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April 26, 2013
New Senate executives discuss next year’s pians
BY KATY ANDREWS
This past week, Guilford held elections for our new senate
team and the results are in.
Every year, the student body votes for the next Senate
executive board. This year, the students elected junior Samir
Hazboun as President, junior Justin Przezdziecki as Vice
President, junior Daniel Veizaga as Interclub Council Chair,
junior Josh Strassburger as treasure and junior Nick Huckins
There was concern that there were not enough candidates,
so Senate extended the application process for two extra
weeks. However, on election day, about 450 students came
out to vote, which is a strong turn-out.
"I chose to run for Senate President because I feel that my
skill set is extremely complementary to what is required for
the position," said Hazboun. "I love composing emails. Tm
good at chasing down flighty administrators, and I have lots
of blackmail on Aaron Fetrow.
"All kidding aside, I really want to help give students
the opportunity to pour all their energy into what they love
at Guilford and not waste time getting burnt out on all of
the bureaucratic hoops that you occasionally have to jump
Meanwliile, other candidates have different hopes for the
2013-2014 academic year.
"I ran for Senate so that I could get involved and meet
new people," said Huckins in an email interview. "I want to
be able to look back on my college experience and feel that I
really made a positive impact on the school and its students."
The new Senate-elects have a lot to say about how they
plan to make the Guilford we know and love a better place for
faculty, staff as well as both current and prospective students.
"A cool new idea that I believe was brought up by Samir
Hazboun is to start a scholarship that will be aimed at
undocumented students to help ease the financial pressure
that-college is-associated with“-said^trassburgerr^'^amir's
job would be to get the scholarship approved, while mine
would be to find and or request funds for this purpose."
Huckins has a few new ideas as well.
"My biggest goal next year will be to get as many people
involved with student Senate as possible," said Huckins. "To
do this, I believe that we will have to improve and expand the
way we advertise for activities and events. If we are able to
get the word out more effectively and to a larger amount of
people, I believe we can increase the amount of participation
With all of these budding ideas. Senate has a lot on their
plate for the upcoming year.
"Next year I plan on taking most of the leaders to a day
retreat where they will learn to contract, plan, execute and
set goals for their club or organization," said Veizaga. "Also,
this way they will all interact with each other and learn about
other fun and interesting clubs."
The Vice President - elect is looking forward to working
with the new executive team.
"We just started working together as a group and are all
very excited to help build on the great job that this year's
student Senate has done," said Przezdziecki. "We have a few
ideas in the works, and once we have them more organized,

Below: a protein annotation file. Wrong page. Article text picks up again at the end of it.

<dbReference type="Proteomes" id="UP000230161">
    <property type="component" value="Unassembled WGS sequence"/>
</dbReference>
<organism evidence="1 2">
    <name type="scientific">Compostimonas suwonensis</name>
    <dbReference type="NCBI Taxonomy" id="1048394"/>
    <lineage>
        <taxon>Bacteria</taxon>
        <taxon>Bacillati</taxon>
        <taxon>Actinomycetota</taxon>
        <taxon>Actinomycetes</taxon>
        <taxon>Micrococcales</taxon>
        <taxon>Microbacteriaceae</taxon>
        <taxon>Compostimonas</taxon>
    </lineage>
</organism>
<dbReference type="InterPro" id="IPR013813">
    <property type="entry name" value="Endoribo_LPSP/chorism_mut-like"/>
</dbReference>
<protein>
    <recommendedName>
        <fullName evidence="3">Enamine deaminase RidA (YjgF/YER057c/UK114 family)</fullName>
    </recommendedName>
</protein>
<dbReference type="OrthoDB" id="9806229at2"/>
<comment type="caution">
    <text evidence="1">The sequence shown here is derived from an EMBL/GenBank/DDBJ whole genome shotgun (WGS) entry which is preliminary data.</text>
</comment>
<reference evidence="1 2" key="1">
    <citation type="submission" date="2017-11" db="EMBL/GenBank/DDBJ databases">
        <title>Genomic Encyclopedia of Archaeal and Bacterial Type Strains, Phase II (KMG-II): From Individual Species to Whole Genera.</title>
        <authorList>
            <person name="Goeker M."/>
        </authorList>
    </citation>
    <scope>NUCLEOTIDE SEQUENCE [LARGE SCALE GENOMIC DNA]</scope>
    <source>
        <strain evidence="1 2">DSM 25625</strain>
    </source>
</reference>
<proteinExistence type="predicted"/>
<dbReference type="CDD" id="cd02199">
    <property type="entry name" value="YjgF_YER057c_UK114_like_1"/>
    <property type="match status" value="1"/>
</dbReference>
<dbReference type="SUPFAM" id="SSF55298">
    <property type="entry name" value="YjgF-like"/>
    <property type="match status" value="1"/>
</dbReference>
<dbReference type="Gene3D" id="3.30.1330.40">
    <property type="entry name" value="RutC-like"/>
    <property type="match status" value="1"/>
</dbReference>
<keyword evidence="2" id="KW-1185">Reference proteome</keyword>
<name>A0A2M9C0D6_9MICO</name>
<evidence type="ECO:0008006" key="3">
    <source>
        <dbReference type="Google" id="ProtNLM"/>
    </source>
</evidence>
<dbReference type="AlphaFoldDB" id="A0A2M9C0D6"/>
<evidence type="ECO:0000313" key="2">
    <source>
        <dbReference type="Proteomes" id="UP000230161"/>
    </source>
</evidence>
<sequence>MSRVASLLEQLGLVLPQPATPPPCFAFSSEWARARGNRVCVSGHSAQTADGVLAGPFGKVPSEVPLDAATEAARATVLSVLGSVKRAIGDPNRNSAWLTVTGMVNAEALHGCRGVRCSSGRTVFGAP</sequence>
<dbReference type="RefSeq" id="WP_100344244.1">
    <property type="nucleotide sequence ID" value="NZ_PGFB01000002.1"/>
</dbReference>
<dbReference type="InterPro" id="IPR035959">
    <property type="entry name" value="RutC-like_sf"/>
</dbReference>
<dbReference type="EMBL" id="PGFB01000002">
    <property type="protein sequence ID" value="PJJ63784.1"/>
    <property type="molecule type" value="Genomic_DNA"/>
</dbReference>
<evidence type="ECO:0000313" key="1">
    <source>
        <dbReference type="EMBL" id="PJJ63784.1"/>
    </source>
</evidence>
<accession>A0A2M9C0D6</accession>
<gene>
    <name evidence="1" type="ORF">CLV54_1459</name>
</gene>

we will promptly announce them at Senate meetings."
The new Senate team has a lot of exciting ideas in the
works and-is ready to put their skills to use.
"I'm really excited for the upcoming year and would like
to thank everyone who came out and voted on Election Day,"
said Przezdziecki. "I can't wait to see all of you at student
Senate meetings and other meeting opportunities throughout
the next school year."
However, there are concerns about the lack of females on
the executive board for next year.
"I am worried about the presence of a female voice,
and I just hope there's a lot of intentionality about having
conversations about gender and having conversations about
what they're not thinking about and challenging themselves to
question the dynamics of the conversation," said sophomore
Alexandra Haridopolis, current Senate secretary. "I hope that
there are a lot of women who apply for steering positions."
Budget cuts require layoffs
BY BrnTtAKY MMRDQCK V, ;
As you enter Campus Life and make
your way to the back of the office, you
will see one door closed without a
single light on in the room. The name
plate reads: Tammy Alt.
Last year, when the college was
facing a $2 million shortfall due to
federal and state cuts; a series of plans
were made to cut faculty and staff over
the next two years. Former Associate
Dean of Students Tammy Alt was laid
off earlier this month due to budget
"This had nothing to do with
Tammy's performance but (was)
rather all about budget cutting," said
Vice President for Student Affairs and
Dean of Students Aaron Fetrow. "It
was a position identified by me a year
and a half ago. If it came to needing to
cut budgets, eventually one of the last
positions I would move on would be
an associate dean because I have two."
Alt's duties included enrollment
management. First-year Experience
lab instruction and a retention and
"I had Tammy as my EYE lab
teacher, and she helped us transition
into freshman year by arming us
with the knowledge we needed about
Guilford and college life in general,"
said first-year Morgan Rudd in an
email interview. "She impacted our
whole class in a positive way. I will
miss Tammy. I already do."
Senior Lydia Rain also had Alt as
her EYE lab teacher and has worked at
the front desk of Campus Life for two
"It's sad when students come in and
ask for her, and I have to tell them that
she no longer works here," said Rain.